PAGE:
Emery Brown - How to reverse general anesthesia
Neuroscientists find that Ritalin could help bring surgical patients out of surgery much more quickly, with less grogginess.
Anne Trafton, MIT News Office
September 22, 2011
When patients awaken from surgery, they’re usually
groggy and disoriented; it can take hours for a
patient to become fully clearheaded again. Emery
Brown, an MIT neuroscientist and an
anesthesiologist at Massachusetts General Hospital
(MGH), thinks it doesn’t have to be that way.
Brown and colleagues at MGH are studying the
effects of stimulants that could be used to bring
patients out of general anesthesia much faster. One
potential candidate is Ritalin, the drug commonly
used to treat attention deficit hyperactivity disorder
(ADHD). In a study published online Sept. 20 in the
journal Anesthesiology, the researchers show that
giving anesthetized rats an injection of Ritalin brings
them out of anesthesia almost immediately.
“It’s like giving a shot of adrenaline to the brain,” says Brown, who is a professor in the Department of Brain and
Cognitive Sciences and the Harvard-MIT Division of Health Sciences and Technology. His co-authors on the
study are lead author Ken Solt, Joseph Cotten, Aylin Cimenser, Kevin Wong and Jessica Chemali.
If replicated in humans, the findings could lead to new approaches that allow patients to regain lucidity in a matter
of minutes rather than hours, Brown says.
Currently, there are no drugs to bring people out of anesthesia. When surgeons finish an operation, the
anesthesiologist turns off the drugs that put the patient under and waits for them to wake up and regain the ability
to breathe on their own. This usually takes five to 10 minutes; patients are often bleary for at least an hour or two
There are many reasons why it would be beneficial to bring patients out of anesthesia more quickly, Brown says.
For one, many surgical patients want to be able to get back to a clearheaded state that allows them to make
important decisions soon after their operations.
“Our thought is you should try to do things to clear up your head as quickly as possible,” Brown says. “The
objective should be the return, as soon as possible, to the level at which the patient was before the operation.”
Bringing people to alertness more quickly could also cut down on health care costs, Brown says. At MGH, an hour
of time in the operating room costs $1,000 to $1,500. With about 30,000 operations per year, an extra 10-minute
stay for even a fraction of those patients adds up quickly.
“We’re all very cost-conscious now. It’s just the reality,” Brown says. “If I can give you a drug which is safe and it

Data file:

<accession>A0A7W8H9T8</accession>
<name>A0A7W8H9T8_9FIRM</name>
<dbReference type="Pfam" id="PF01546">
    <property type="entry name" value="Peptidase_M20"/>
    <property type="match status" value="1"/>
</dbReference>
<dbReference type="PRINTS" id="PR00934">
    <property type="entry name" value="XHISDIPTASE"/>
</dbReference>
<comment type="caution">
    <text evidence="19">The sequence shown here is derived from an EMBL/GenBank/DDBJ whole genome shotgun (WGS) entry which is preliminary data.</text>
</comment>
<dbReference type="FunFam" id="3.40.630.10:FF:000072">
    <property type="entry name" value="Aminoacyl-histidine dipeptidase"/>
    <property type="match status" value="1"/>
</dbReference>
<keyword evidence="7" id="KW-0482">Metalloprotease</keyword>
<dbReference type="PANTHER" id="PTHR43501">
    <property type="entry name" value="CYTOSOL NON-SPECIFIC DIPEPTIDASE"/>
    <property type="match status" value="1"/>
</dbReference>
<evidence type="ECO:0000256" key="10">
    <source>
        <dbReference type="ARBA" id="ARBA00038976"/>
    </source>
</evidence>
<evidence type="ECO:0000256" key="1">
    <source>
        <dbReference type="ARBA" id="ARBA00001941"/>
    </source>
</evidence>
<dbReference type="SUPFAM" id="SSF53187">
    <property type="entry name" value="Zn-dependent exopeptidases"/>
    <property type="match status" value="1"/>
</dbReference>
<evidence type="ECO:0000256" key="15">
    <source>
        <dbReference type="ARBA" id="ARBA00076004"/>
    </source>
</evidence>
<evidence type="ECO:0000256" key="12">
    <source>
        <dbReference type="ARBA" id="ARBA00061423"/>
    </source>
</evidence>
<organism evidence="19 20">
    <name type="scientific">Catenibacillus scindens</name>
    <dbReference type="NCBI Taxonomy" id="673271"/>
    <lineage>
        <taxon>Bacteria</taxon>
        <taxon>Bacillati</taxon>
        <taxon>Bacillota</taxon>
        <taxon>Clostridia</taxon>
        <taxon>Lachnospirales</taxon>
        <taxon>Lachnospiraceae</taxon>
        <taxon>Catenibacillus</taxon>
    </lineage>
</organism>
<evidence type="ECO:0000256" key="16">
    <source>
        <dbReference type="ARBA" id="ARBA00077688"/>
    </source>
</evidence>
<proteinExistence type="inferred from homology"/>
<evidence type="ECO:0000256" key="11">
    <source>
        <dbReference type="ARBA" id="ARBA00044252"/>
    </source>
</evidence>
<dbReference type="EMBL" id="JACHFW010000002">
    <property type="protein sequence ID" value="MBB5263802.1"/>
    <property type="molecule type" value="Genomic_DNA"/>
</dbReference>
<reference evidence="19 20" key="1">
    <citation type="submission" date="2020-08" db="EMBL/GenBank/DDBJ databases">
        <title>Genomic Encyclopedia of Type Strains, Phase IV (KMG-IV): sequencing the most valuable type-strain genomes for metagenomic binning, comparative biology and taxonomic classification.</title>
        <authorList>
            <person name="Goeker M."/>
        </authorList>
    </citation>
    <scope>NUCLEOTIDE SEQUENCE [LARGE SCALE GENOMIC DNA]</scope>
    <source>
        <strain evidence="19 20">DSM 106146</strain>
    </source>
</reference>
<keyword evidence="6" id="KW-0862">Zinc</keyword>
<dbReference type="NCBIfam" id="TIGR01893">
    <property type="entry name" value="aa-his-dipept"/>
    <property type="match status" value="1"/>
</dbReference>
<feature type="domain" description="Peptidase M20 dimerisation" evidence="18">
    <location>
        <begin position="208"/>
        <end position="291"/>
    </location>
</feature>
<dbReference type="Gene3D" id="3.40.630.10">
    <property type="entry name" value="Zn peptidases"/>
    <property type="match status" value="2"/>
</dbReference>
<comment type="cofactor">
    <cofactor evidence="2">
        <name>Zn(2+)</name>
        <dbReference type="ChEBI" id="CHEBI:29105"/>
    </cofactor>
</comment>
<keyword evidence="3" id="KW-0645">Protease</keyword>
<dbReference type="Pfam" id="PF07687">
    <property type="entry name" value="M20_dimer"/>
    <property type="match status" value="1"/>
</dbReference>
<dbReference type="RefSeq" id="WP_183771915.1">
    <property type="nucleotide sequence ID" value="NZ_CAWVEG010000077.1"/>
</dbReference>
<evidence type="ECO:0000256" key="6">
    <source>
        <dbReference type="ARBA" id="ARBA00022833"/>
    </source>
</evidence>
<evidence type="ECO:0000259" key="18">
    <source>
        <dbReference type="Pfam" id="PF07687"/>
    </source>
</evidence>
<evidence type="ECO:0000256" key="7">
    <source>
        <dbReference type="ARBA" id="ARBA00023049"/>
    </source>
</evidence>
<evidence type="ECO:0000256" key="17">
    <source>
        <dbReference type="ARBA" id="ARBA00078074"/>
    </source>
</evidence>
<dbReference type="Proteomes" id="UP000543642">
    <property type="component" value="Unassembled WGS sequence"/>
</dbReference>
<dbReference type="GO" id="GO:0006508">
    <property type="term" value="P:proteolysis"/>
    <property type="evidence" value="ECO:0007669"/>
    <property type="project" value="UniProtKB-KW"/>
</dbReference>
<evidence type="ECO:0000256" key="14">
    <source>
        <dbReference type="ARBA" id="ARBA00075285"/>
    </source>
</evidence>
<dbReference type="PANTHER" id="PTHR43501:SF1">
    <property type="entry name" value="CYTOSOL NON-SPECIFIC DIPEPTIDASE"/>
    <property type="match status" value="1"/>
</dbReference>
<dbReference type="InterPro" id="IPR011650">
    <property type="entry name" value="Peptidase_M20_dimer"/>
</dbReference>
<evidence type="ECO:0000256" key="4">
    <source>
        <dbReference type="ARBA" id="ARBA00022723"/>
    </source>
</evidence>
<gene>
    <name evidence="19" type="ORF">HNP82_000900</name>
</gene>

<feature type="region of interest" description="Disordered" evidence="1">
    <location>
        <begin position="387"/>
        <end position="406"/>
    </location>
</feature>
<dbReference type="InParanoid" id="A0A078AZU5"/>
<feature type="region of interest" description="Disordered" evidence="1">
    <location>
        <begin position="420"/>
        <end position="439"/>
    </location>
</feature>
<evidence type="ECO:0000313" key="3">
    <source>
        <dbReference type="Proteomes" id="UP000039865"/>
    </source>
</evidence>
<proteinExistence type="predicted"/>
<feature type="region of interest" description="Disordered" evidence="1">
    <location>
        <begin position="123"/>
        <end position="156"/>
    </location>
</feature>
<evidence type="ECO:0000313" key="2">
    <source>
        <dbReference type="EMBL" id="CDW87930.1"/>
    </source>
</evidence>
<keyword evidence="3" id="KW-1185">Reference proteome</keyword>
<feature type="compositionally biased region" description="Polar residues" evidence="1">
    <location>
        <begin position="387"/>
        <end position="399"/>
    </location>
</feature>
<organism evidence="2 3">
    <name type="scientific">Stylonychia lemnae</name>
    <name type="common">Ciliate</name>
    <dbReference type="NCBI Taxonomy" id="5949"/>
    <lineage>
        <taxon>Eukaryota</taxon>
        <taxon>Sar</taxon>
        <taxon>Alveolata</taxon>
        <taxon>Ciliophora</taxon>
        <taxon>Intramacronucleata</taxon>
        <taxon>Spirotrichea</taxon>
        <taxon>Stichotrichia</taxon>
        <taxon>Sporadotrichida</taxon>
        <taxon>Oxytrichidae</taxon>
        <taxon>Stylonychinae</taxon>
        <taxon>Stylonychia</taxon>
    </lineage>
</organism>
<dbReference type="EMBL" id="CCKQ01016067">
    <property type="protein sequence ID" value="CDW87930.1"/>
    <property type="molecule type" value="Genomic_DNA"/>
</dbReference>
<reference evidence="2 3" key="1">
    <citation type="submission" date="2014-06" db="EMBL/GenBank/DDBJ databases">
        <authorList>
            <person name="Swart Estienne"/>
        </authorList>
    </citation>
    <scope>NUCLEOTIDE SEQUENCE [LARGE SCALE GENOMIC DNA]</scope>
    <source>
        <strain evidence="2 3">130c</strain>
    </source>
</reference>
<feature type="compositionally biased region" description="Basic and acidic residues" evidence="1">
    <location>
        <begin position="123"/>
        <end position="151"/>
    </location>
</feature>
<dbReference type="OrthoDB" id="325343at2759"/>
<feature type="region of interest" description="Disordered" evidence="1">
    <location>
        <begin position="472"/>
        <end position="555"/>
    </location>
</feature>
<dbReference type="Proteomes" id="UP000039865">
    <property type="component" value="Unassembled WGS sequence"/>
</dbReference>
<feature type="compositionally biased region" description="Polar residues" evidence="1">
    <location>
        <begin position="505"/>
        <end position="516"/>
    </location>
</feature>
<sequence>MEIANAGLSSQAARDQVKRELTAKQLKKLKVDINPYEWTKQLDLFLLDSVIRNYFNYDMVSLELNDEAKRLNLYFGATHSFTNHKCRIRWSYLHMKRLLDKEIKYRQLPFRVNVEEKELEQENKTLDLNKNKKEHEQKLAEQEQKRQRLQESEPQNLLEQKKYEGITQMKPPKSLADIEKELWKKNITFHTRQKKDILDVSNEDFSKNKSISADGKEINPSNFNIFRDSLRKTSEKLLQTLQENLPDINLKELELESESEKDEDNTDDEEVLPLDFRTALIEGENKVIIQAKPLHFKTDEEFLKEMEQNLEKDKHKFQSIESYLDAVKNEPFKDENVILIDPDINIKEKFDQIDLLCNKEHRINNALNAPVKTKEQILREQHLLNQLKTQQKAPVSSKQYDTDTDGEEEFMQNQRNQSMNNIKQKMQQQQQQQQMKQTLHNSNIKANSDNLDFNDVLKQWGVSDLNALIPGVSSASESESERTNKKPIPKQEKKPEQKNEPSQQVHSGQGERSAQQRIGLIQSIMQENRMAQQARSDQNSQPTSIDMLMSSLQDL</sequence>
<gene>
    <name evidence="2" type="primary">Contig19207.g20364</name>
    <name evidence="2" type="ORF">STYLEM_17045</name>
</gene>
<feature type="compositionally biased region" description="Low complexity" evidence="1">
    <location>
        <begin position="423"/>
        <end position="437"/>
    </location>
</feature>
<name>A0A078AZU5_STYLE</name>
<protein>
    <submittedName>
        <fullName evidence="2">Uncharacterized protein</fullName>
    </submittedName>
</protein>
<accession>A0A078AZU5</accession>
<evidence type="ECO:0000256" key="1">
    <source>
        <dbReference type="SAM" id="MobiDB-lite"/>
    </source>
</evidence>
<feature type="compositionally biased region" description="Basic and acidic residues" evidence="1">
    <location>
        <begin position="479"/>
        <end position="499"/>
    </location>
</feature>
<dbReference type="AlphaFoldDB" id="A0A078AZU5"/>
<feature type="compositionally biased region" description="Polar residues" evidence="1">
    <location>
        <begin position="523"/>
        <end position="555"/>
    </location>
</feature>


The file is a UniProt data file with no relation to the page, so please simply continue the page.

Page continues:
helps your brain restore its function after general anesthesia, let’s assume that’s a good thing. If, in addition, it
means that you’re able to leave the operating room sooner, then that means the operating room flow can be just that much more efficient.”
Waking up the brain
In the Anesthesiology study, anesthetized rats that were given Ritalin came to in an average of 90 seconds. Rats
who did not receive Ritalin took 280 seconds to revive.
When Ritalin enters the brain, it increases the amount of dopamine available in the brain’s cortex. In ADHD
patients, this improves focus and attention; likewise, in the anesthetized brain, it appears to “wake up” areas of
the cortex required for attention and decision making.
Brown and his colleagues are now seeking approval to run a clinical study at MGH. Because Ritalin has been
used to treat ADHD since the 1960s, they believe it could earn FDA approval for this use more quickly than a
“There is a need for drugs that reverse anesthesia,” says Zheng Xie, assistant professor of anesthesia at the
University of Chicago, adding that this study represents a “significant finding.” Xie, who was not involved in the
study, says that Ritalin is a good candidate, and that it might also be possible to design drugs that act in similar
fashion without the potential side effects that some patients experience with the drug, such as hypertension,
hyperventilation and nausea.
The dosage that would be needed to wake up an anesthetized human is not yet determined, but Brown says it
would be “well within the doses that people would normally tolerate.”
Brown is also interested in studying whether stimulant drugs might be beneficial in efforts to revive comatose patients.